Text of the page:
Title: Relative pronoun pied-piping, the structure of which informs the analysis of relative clausesIn this talk we argue that restrictive and non-restrictive relative clauses have a fundamentally different semantic interpretation: while restrictive relatives are property-denoting, non-restrictive relatives are proposition-denoting. The evidence motivating this claim comes from a consideration of Relative Pronoun Pied-Piping, concentrating specifically on the behavior of intervention effects inside RPPP in non-restrictive relatives. Intervention effects have been shown in previous work to distinguish regions of Rooth-Hamblin alternative computation from regions where covert movement has taken place (Sauerland & Heck 2003, Cable 2007; 2010, Kotek & Erlewine, to appear, Erlewine & Kotek 2014). We show that RPPP, like pied-piping in wh-questions, is sensitive to intervention effects. We propose that while a movement strategy is used for the interpretation of restrictive RCs, in non-restrictive relatives, relative pronouns are interpreted in-situ within the pied-piped constituent at LF, using Rooth-Hamblin alternative computation. This bring RPPP in line with other instances of pied-piping in wh-questions and focus constructions, allowing for a uniform semantics for pied-piping (cf Cable 2007; 2010). To derive the non-intersective meaning of the relative clause, we propose that the relative pronoun projects a singleton alternative set, corresponding to the RC’s antecedent. Following Demirdache (1991), we treat this antecedent as an E-type anaphor. This allows us to directly derive the proposition denoted by the RC, without first computing the corresponding property, as is done in the case of restrictive relatives. This proposal helps explain two differences between restrictive and non-restrictive relatives in English. First, why non-restrictive relatives can only be constructed using relative pronouns, whereas restrictive relatives also have a that/∅ complementizer option. Second, why RPPP in these RCs can be substantially larger than in restrictive RCs, and why only restrictive RCs are sensitive to islands.
Nicolás Arcos López, Alan Bale, and Jessica Coon will give an informal presentation on numeral classifiers in Ch’ol (Mayan), today from 1–2:30pm in Linguistics 117. This is in preparation for a talk at the Gender, Class, and Determination workshop at University of Ottawa next month.
Congratulations to Brian Buccola and Michael Hamilton, who defended their dissertations this summer!
Brian’s dissertation, co-supervised by Luis Alonso-Ovalle and Bernhard Schwarz and defended August 26th, is titled “Maximality in the semantics of modified numerals.” Brian heads to Israel soon where he will be a post-doctoral fellow at the Language, Logic, and Cognition Center at the Hebrew University of Jerusalem. Congrats Brian!
Mike defended his dissertation “The syntax of Mi’gmaq: A configurational account” on August 10th. Mike was co-supervised by Jessica Coon and Michael Wagner, and has just begun a Mellon Postdoctoral Fellowship at Cornell University. Congratulations Mike!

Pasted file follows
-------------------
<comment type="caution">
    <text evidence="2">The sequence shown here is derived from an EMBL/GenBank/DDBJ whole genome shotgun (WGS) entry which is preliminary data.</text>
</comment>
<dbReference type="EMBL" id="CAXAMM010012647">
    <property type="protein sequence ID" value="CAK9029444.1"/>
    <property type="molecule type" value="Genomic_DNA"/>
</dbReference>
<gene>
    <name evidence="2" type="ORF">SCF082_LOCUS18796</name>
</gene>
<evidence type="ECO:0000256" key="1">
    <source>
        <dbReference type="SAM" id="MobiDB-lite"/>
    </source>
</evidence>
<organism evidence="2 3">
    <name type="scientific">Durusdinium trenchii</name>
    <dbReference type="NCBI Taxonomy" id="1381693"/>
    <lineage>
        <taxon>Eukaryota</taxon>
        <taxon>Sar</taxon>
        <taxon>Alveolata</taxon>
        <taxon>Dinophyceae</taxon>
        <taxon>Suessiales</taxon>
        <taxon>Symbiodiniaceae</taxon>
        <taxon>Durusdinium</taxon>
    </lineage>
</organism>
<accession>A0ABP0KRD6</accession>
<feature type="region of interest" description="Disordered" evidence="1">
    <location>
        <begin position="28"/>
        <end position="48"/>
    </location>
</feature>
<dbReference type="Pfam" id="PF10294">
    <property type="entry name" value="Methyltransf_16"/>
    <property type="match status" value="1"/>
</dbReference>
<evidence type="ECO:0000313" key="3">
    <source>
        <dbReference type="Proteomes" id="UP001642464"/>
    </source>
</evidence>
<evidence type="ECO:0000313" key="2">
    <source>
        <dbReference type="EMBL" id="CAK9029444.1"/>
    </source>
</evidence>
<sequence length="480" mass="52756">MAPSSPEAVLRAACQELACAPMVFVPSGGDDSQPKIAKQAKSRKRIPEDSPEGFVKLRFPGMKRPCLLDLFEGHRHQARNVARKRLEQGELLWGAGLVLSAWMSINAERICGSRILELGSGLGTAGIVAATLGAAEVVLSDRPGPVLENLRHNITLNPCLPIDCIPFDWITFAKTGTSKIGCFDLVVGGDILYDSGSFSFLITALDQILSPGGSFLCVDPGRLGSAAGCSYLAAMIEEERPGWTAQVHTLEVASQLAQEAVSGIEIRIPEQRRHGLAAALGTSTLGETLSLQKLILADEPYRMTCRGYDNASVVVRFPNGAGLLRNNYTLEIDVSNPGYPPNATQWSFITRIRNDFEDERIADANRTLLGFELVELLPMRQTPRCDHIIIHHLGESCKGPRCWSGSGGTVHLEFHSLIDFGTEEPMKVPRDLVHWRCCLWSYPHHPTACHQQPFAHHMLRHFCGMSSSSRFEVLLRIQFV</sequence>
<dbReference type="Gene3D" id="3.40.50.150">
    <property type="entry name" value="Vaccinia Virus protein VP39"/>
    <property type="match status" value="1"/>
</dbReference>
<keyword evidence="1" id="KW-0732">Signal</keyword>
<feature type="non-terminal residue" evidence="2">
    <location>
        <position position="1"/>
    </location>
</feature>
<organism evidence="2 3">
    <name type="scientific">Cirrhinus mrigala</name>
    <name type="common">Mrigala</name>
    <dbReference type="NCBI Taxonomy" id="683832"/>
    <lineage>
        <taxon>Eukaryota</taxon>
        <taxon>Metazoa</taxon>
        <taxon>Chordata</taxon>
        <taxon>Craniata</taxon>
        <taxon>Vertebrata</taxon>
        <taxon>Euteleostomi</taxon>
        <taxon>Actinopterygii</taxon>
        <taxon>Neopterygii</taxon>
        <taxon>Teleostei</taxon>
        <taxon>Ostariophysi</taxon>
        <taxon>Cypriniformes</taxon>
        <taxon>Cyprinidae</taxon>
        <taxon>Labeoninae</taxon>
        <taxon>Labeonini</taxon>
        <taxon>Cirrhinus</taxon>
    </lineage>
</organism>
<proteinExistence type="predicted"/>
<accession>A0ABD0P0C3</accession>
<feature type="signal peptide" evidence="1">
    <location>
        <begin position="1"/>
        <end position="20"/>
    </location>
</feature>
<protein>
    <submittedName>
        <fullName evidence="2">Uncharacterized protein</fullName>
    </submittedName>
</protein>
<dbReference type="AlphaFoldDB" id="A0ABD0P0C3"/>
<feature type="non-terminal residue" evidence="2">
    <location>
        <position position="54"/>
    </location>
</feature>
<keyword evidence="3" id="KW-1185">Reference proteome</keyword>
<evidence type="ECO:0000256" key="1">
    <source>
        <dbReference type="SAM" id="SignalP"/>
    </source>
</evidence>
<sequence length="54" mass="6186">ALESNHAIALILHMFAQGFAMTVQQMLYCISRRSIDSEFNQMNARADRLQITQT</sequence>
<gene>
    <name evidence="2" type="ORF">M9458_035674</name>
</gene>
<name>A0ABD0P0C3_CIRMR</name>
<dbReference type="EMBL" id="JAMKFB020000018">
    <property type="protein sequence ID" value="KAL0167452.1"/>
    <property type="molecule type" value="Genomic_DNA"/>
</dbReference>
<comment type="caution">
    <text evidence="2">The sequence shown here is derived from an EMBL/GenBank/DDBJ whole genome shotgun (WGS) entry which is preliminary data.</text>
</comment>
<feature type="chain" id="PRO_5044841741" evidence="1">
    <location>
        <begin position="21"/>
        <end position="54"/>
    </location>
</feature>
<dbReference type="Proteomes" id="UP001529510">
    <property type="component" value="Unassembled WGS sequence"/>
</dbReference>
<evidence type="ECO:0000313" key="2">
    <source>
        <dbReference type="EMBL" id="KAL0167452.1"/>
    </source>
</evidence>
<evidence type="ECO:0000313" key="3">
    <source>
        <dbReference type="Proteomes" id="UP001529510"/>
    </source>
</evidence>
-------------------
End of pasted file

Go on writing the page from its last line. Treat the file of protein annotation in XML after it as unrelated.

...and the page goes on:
Ling-Tea will be held this semester Tuesdays from 1:00–2:00pm in Linguistics Department room 117. LingTea is a good place for students, faculty, postdocs, and visitors to present ongoing research in a comfortable, friendly atmosphere. It’s also a perfect venue for dry runs of forthcoming conference talks. Anyone is welcome to give a LingTea talk! Please email Colin to sign up for one of the dates below.
September 15, 22, 29
October 6, 13, 20, 27November 3, 10, 17, 24 December 1, 8
McGill was well-represented at the 2015 LSA Institute. Grads Hye-Young Bang, Guilherme Garcia, Dan Goodhue, Bing’er Jiang, Oriana Kilbourn-Ceron, Dejan Milacic and alums Elise McClay and Erin Olson (BA ’12) were participants; alums Gretchen McCulloch (MA ’13) and Yuliya Manyakina (MA ’15) ran satellite events; Morgan Sonderegger co-taught a course on modeling sound change. Here are most of them:
Hye-Young Bang gave talks at the International Conference on Korean Linguistics and at ICPhS, in addition to attending the LSA Institute.
Colin Brown spent a good portion of his summer in the Pacific Northwest doing research on the Gitksan language. He reunited with two consultants as well as UBC’s Gitksan lab in Vancouver, BC, before traveling to Gitksan territory for two weeks, where he worked with ten consultants in 4 villages, hiked to a glacial waterfall, and attended a (8 hour!!) stone raising feast. Upon his return to Vancouver he attended the 50th annual International Conference on Salish and Neighbouring Languages (ICSNL) at UBC.
Jessica Coon spent two weeks in Chiapas with Lauren Clemens (SUNY Albany, recent McGill Post-doc), Ryan Bennett (Yale), and Cora Lesure (McGill BA). They ran two experiments in two different Ch’ol-speaking towns. One was a perceptual study, and the other was a production experiment designed to test focus-marking strategies, set up with help from Michael Wagner and with new pictures created by McGill undergraduate Blare Coughlin. The pictures are available for public use, with credit to Blare, and can be downloaded here.